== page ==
Sunday, January 31, 2010

Review: Face "One of the Greatest Fantasy Novels of All Time"

Book review: The Face in the Frost 

I may have reviewed The Face in the Frost here before.  I consider it one of the greatest fantasy novels of all time, and utterly unique.  It is one of those things you can pick up at any place any number of times and be sucked in, to the absurdity and the funniness and to the terror.  Briefly, it tells the story of Prospero ('and not the one you are thinking of, either') and Roger Bacon (who is exactly the one you are thinking of), the best of friends, as they try to figure out who or what is trying to kill Prospero and what is cursing the land so that everybody is afraid of the dark, while no one knows exactly what they are afraid of.  There are grumpy magic mirrors, monks who garden, and many small, ridiculous kingdoms all living together in the hodge-podge of the South.  "The Dolphin Cross" is the unfinished manuscript of the sequel, which was lost until author Ellen Kushner moved and cleaned out her boxes of papers and found the copy that Bellairs sent her in 1980.  NESFA (New England Science Fiction Association) Press published it last fall with all of Bellairs' non-YA works, which are also all of Bellairs' out of print works: Magic Mirrors.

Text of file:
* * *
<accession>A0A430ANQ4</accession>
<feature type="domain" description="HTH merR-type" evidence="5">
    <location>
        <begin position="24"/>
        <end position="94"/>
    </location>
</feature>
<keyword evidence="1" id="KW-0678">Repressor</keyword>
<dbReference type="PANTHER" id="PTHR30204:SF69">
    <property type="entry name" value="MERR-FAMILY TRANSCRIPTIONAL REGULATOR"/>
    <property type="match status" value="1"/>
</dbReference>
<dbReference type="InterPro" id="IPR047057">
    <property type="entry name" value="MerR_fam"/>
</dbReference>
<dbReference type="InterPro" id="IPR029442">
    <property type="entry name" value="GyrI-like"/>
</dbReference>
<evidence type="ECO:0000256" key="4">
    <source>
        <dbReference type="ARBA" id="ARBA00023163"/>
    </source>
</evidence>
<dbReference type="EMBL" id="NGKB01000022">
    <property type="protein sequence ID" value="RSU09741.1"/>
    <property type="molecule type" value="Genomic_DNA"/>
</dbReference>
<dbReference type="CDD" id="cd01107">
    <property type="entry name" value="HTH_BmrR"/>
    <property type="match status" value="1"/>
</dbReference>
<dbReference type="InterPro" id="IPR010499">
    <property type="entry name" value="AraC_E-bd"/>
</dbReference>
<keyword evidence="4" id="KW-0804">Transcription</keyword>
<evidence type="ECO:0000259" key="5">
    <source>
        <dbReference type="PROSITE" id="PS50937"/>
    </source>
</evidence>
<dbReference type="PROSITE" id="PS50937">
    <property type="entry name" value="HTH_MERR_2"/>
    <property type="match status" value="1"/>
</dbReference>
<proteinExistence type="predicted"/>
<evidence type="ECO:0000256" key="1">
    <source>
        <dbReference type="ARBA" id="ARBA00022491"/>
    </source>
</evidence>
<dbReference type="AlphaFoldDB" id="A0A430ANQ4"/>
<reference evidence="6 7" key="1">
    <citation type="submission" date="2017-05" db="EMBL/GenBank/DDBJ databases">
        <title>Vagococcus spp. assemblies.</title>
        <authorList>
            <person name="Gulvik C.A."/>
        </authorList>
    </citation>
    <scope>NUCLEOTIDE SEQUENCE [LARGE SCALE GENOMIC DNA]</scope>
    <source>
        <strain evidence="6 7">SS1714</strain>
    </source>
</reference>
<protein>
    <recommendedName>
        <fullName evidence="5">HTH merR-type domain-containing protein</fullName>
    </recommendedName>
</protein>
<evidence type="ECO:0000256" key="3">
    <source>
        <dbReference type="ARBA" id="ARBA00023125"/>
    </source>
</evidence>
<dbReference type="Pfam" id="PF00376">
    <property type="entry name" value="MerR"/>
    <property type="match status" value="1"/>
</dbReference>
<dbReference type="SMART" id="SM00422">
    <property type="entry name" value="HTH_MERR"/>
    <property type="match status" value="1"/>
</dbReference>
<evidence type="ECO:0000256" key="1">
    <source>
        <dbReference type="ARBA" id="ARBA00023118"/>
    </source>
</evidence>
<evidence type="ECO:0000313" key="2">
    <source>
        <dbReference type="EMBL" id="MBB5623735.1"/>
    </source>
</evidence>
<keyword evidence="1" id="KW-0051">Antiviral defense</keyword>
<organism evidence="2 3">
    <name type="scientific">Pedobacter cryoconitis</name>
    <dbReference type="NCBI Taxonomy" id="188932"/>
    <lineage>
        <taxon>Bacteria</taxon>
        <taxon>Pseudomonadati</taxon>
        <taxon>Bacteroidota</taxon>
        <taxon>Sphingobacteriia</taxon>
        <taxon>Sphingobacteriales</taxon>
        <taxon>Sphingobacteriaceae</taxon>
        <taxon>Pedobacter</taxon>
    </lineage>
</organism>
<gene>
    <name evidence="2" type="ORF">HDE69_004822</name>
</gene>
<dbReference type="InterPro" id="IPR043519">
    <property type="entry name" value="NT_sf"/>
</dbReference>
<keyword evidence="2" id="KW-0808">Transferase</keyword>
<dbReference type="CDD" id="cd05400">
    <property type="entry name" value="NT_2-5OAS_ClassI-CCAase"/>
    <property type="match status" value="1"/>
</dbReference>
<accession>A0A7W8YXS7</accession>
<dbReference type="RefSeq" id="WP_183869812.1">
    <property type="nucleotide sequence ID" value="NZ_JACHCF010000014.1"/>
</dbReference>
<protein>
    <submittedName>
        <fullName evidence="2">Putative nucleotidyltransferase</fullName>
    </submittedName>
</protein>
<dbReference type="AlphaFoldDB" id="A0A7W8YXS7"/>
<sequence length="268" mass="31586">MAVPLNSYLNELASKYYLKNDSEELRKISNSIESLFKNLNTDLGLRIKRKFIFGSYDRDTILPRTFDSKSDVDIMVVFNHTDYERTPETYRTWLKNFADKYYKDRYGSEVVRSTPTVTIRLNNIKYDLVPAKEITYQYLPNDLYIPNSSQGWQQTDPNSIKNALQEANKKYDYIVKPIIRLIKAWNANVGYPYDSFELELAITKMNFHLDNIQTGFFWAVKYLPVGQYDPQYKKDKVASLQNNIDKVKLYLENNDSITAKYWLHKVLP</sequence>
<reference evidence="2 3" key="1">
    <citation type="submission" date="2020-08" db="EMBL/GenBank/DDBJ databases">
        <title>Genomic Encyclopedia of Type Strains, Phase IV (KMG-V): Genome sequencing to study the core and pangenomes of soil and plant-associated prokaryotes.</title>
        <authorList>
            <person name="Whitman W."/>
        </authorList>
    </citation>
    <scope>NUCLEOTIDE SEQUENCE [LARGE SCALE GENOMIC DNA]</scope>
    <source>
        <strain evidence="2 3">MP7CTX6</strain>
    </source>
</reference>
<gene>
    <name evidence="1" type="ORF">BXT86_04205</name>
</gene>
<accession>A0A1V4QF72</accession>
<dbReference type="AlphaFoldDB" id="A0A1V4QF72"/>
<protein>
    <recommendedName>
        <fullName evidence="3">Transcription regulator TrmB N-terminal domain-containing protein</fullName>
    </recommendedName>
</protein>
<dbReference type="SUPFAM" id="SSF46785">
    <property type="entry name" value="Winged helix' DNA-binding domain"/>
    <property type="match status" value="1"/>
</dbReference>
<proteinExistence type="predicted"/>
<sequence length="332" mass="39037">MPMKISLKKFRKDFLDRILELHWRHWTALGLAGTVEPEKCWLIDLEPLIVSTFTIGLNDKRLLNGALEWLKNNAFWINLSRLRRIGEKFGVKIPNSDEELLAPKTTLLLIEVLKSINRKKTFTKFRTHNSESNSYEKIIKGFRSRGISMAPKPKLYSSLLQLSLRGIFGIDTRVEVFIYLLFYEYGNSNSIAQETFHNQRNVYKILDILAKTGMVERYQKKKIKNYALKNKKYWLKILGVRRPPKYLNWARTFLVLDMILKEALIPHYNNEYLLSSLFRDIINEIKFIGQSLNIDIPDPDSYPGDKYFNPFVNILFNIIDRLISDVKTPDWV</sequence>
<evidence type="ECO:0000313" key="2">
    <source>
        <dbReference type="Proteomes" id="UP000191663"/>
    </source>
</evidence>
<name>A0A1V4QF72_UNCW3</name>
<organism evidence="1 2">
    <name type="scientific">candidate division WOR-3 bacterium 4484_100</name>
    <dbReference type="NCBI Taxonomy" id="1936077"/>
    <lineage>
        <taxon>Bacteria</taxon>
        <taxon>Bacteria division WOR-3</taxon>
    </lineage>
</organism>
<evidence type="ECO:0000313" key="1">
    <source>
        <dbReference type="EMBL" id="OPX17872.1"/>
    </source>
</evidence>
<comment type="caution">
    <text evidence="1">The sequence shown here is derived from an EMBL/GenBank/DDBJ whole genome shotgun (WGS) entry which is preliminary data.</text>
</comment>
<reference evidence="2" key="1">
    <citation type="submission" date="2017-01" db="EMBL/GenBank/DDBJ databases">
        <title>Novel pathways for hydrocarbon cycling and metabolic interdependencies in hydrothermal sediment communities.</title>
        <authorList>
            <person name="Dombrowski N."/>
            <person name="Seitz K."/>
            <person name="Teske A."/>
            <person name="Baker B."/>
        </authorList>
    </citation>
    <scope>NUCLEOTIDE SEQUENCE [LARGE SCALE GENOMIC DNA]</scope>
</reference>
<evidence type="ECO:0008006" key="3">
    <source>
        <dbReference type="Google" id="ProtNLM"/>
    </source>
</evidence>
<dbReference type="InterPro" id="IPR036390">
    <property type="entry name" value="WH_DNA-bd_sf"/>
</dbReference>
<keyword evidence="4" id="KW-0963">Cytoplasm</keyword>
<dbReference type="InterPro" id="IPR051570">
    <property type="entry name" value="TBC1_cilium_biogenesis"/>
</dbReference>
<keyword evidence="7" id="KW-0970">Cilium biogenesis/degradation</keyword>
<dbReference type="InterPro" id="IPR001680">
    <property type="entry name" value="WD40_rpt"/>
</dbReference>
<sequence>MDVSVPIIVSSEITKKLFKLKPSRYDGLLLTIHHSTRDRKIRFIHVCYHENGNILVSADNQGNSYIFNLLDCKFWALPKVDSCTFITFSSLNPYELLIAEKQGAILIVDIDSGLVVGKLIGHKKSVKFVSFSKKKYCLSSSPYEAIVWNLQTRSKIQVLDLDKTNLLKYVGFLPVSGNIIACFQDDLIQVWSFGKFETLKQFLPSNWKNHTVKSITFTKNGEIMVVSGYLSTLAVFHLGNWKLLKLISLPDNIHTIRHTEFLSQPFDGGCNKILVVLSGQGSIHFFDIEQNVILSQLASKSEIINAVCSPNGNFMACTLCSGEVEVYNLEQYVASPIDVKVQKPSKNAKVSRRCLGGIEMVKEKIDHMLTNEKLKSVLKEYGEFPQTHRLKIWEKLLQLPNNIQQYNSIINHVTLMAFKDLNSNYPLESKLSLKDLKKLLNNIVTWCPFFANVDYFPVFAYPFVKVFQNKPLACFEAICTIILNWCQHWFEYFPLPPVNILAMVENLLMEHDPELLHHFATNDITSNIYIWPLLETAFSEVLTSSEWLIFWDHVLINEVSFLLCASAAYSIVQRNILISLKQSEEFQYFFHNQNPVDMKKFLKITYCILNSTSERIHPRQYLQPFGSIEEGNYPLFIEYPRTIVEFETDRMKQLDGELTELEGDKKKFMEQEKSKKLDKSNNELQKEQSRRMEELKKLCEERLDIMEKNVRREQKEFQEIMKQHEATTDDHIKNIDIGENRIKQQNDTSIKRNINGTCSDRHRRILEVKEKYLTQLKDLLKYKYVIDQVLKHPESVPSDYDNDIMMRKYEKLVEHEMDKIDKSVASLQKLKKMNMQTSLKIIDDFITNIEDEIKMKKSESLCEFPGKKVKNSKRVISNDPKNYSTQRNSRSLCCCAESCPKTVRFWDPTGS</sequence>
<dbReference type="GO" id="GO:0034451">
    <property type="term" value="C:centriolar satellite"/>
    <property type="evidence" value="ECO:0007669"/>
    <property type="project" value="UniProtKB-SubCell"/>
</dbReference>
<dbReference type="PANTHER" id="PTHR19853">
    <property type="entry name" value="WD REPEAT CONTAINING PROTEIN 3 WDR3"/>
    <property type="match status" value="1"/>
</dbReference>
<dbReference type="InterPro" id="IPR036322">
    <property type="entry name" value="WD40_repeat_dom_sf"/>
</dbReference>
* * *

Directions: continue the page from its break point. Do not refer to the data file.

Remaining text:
St. Fidgeta and Other Parodies is a series of parodies of pre-Vatican Two American Catholicism, beginning with the account of St. Fidgeta's life, through the hilarious architectural pastiche of the guide to the cathedral of St. Gorboduc, all the way to the Prayer for the Speedy Demise of a Bishop and 'A Chaplet of Devotions, Causes, and Societies To Which The Catholic May Safely Adhere.'  The Pedant and the Shuffly is the short tale of Sir Bertram Crabtree-Gore, Esq., and his fight with Snodrog the Pedant, with motions to include a Shuffly and Telemann's 400 Variations on the Equilateral Triangle, originally scored for cembalo, glass beads, and augmented ratchet.  Snodrog menaces passersby by convincing them that they do not exist, at which point they turn into Flimsies, stained linen napkins that fly about and do his bidding.  'There arose a sound like 10,000 bouzoukis, and from the four known points of the compass Flimsies came rustling, turning the night sky into a gravy-stained wonder of whiteness.'  Then Sir Bertram wanders through his wood and a battle to the death ensues.

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